Lebanese protesters wave the national flag in front of riot police in the capital Beirut on April 28, 2020, AFP
Hundreds of protesters in Lebanon's northern city of Tripoli set fire Tuesday to two banks and hurled stones at soldiers who responded with tear gas and batons in renewed clashes triggered by an economic crisis spiraling out of control amid a weeks-long virus lockdown.
The clashes got underway in the afternoon hours after a tense funeral was held for a 27-year-old man killed during riots overnight in the country's second largest city. Fawwaz Samman was shot by soldiers during confrontations that began Monday night and died in a hospital hours later.
Tripoli, a predominantly Sunni Muslim city, is in one of the most neglected and poorest regions in Lebanon, and there were concerns the confrontations would escalate to wider chaos.
The violence is a reflection of the rising poverty and despair gripping the country amid a crippling financial crisis that has worsened since October, when nationwide protests against a corrupt political class broke out. A lockdown to stem the spread of the new coronavirus has further aggravated the crisis, throwing tens of thousands more people out of work.
The national currency has lost more than 50% of its value, and banks have imposed crippling capital controls amid a liquidity crunch. But it appeared to be in a free fall over the last few days, selling as low as 4,000 pounds to the dollar, down from a fixed peg of 1,500 pounds to the dollar in place for 30 years.
``What you're seeing is a result of accumulated problems. We had a revolution, people were suffering, then came corona and people were locked in their homes for a month and a half without the state securing food and drink or anything else for them,'' said protester Abdelaziz Sarkousi, 47. ``Now we have reached a state where unfortunately you cannot control people anymore. People are hungry!''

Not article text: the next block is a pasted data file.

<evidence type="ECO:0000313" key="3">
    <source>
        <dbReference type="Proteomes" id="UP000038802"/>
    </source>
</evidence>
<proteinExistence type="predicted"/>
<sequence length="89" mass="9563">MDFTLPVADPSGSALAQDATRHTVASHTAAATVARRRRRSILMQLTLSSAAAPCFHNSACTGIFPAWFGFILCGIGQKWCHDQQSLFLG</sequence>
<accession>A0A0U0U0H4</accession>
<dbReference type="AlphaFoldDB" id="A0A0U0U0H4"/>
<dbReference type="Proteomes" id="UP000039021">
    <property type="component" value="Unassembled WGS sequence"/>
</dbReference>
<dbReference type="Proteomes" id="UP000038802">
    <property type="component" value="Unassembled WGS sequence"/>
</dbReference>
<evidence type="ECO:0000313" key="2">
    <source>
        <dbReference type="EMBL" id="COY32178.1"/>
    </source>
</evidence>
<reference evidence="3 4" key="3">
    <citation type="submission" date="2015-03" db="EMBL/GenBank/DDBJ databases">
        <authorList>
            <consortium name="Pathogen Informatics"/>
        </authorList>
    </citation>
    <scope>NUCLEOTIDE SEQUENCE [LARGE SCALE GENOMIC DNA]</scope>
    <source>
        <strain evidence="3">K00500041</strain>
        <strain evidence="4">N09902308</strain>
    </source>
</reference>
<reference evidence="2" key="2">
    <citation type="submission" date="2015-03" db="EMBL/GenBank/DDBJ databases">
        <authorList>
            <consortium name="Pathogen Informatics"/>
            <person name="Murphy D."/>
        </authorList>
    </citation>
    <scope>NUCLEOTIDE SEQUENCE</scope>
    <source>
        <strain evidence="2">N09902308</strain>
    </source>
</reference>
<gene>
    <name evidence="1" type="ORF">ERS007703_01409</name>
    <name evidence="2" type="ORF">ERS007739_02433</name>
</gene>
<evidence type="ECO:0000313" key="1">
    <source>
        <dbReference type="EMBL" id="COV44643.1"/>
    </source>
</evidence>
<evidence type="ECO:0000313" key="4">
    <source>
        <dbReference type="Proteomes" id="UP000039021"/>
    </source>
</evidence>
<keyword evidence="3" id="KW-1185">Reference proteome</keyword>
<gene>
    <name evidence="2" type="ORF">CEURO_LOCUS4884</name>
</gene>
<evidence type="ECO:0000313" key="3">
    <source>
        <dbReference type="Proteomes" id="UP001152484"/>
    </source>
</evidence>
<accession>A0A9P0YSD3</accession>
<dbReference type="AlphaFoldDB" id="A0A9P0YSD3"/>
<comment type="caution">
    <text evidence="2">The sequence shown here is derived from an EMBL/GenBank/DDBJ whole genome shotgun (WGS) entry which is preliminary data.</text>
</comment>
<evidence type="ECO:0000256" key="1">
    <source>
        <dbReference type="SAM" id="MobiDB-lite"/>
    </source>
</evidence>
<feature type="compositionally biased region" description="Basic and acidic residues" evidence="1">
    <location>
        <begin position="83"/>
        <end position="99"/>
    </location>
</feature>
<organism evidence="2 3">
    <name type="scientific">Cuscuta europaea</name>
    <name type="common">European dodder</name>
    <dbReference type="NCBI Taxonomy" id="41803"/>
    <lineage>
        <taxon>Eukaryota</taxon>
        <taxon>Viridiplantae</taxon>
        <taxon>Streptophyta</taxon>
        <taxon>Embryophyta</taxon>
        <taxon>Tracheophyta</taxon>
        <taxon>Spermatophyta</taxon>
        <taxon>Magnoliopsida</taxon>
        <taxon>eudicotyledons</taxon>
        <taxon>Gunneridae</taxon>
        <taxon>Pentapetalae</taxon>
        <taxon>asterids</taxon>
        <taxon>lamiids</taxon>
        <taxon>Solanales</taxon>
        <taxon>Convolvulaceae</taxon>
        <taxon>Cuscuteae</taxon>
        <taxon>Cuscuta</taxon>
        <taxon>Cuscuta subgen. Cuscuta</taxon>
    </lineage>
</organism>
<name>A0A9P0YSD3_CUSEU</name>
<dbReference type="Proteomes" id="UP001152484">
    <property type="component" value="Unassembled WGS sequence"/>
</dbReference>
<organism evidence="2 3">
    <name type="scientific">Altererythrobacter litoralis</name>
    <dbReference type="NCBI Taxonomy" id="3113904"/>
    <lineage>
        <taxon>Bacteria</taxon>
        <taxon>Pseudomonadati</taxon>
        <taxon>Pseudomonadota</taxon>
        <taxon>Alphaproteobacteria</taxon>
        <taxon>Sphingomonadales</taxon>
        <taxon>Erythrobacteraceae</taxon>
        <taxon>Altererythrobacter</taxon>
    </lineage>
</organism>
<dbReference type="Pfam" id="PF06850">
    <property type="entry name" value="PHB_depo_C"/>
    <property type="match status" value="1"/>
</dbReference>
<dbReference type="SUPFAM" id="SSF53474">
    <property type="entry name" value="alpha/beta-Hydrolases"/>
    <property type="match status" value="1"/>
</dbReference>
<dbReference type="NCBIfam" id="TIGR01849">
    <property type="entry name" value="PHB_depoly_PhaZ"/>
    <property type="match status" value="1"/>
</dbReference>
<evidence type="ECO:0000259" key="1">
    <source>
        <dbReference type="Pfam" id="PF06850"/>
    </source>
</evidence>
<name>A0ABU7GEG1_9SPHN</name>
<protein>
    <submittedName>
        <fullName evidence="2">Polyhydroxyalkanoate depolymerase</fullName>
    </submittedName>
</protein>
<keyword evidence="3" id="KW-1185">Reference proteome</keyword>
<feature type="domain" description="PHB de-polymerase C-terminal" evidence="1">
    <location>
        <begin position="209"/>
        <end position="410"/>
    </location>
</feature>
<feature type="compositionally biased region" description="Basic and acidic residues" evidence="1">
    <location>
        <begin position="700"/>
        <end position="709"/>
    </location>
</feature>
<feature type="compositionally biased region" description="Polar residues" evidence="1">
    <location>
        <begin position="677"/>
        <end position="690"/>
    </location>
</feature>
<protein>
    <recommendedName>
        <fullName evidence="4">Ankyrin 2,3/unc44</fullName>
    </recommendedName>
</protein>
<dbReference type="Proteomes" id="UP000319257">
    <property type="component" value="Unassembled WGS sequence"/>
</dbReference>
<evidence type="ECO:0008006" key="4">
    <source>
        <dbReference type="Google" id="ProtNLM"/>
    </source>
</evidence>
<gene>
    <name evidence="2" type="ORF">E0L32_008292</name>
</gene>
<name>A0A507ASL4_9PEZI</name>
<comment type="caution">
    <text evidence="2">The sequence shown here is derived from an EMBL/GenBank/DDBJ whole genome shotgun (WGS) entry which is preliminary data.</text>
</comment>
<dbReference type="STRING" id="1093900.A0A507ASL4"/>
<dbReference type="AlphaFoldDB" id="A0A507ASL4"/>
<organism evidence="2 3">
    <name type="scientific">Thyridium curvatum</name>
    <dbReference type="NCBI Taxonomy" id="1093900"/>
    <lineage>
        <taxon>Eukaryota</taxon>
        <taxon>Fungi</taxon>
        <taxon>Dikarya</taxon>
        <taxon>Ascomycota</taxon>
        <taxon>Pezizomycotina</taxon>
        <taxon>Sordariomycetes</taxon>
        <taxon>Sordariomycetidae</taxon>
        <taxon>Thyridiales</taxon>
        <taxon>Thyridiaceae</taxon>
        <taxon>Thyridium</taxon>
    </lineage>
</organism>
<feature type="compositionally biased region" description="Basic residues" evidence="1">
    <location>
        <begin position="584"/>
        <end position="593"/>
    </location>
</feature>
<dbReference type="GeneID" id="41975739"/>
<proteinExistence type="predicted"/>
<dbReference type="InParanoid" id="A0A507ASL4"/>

Nearby, in a street lined with banks, dozens of protesters hurled Molotov cocktails, setting off blazing fires in at least two banks. Troops deployed quickly in the area to try to prevent further riots, occasionally firing rounds of tear gas to disperse the protesters.
Riots intensified in the afternoon with protesters setting two police vehicles ablaze as the army brought more reinforcements into the area to try to bring the situation under control. Soldiers chased protesters through the streets after they threw stones at troops. Soldiers also fired tear gas and rubber bullets.
``I was driving here yesterday with my wife and found protesters destroying and smashing (the banks), then they opened tear gas and bullets on us,'' said resident Talal Sradar.
Earlier in the day, hundreds marched in the funeral procession for Samman, Gunmen fired in the air in a display of anger and mourning. The man's body was brought from his parent's home and placed briefly in front of his motorcycle repair shop before he was laid to rest in a Tripoli cemetery.
``The army command expresses its deep regret for the fall of a martyr,'' the military said, adding that an investigation has been opened into Samman's death.
Smaller protests also erupted elsewhere in Lebanon, including in Beirut's city center, where hundreds of demonstrators gathered Tuesday evening.
Last week, scattered anti-government protests resumed as authorities began easing a weeks-long lockdown to limit the spread of the coronavirus pandemic in Lebanon, which has reported 710 cases and 24 deaths so far.
In a statement about the overnight riots, the Lebanese army said ``troublemakers who had infiltrated the protesters to attack banks`` also threw firebombs and grenades at the military, setting a military vehicle on fire. It said 54 troops were injured across the country and that the army detained 13 people.
Public anger has mounted against banks in Lebanon after they imposed capital controls on people's deposits.
The tiny Mediterranean country of about 5 million people is one the most indebted in the world. Nationwide protests broke out in October against the government because of widespread corruption and mismanagement of resources.
Prime Minister Hassan Diab's government came to office in January after his predecessor, Saad Hariri, stepped down. He was quickly engulfed in a nationwide health crisis over the novel cornavirus, a crisis that deepened the country's economic recession.